History Graded Influences: Definition, Examples of Normative

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What are History Graded Influences?

Normative history graded influences are events experienced by a particular culture at a certain period of time. The term normative* here means that the majority of a culture experiences the events — as opposed to a small group of people. These events create generational differences in a culture. For example, Baby Boomers (born 1946-1965) have very different outlooks from Millennials (born 1981-1998).

Major events like epidemics, famine or war have different effects on different age groups in a society. They can affect the passage of every life stage — from the age at which a child leaves home to when a person retires. For example, Millennials are less likely to move to a different home than previous generations; This could be a long-term effect of the 2008 financial crisis.

normative history graded influencesThe effects of these normative history graded influences can make it impossible for you to differentiate between effects caused by age, and those caused by cohort status; In other words, normative history graded influences are often confounded with age-graded influences.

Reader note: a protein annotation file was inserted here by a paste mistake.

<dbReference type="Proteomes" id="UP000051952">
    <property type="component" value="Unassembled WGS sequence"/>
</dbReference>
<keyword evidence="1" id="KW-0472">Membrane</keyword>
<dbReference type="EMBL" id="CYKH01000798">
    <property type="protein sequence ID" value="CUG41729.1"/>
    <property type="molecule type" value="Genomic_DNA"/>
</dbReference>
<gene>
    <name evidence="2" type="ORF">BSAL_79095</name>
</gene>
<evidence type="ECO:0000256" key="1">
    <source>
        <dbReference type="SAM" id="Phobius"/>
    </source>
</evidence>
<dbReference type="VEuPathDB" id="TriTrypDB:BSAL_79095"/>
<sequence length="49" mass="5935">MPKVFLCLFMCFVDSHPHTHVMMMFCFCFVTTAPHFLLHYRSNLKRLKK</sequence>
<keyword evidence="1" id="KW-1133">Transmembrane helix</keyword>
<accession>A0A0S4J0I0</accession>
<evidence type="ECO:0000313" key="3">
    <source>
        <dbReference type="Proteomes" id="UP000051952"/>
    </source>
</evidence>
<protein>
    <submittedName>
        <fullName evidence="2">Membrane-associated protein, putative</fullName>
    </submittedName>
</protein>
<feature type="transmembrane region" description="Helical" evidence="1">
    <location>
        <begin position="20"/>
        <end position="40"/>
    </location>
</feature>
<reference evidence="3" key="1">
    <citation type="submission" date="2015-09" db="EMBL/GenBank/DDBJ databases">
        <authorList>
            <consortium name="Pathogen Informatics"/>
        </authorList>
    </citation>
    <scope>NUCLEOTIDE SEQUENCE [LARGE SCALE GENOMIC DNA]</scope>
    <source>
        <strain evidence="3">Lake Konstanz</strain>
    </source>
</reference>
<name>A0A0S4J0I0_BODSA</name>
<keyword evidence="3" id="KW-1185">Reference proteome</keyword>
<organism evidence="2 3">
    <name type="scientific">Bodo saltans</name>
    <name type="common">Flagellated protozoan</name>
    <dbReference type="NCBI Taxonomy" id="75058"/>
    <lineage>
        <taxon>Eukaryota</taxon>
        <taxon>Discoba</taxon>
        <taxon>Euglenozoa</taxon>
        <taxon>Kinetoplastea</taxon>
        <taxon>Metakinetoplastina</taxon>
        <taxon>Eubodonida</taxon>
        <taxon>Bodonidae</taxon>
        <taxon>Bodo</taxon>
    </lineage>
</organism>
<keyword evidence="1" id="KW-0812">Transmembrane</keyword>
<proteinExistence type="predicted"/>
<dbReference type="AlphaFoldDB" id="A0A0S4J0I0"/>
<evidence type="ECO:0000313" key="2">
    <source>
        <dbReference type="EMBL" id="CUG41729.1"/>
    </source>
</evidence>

Examples of Biological and Environmental determinants

Normative history graded influences can be broken down into biological and environmental influences associated with a particular historical events. Examples include:

  • Biological determinants: 1918 flu epidemic, malnutrition due to rationing in WWII, decreasing age of puberty.
  • Environmental determinants: 9-11, The 1930s Great Depression, the telecommunications age, The Vietnam War, WWII.

*Normative is a term often used in social psychology, where history graded influences are often seen. It has nothing to do with normality or the normal distribution in statistics, where the “norm” could be taken as meaning the average (Abeles, 2014).


Abeles, R. (2014). Life-span Perspectives and Social Psychology. Psychology Press.
Fry, R. (2016). Millennials overtake Baby Boomers as America’s largest generation. Article posted on Pew Research.
Fry, R. (2017). It’s becoming more common for young adults to live at home and for longer stretches. Article posted on Pew Research. Retrieved November 15, 2017 from: http://www.pewresearch.org/fact-tank/2017/05/05/its-becoming-more-common-for-young-adults-to-live-at-home-and-for-longer-stretches/
Pierce and Hardy (2012). Commentary: The decreasing age of puberty—as much a psychosocial as biological problem? Int J Epidemiol. 2012 Feb; 41(1): 300–302.

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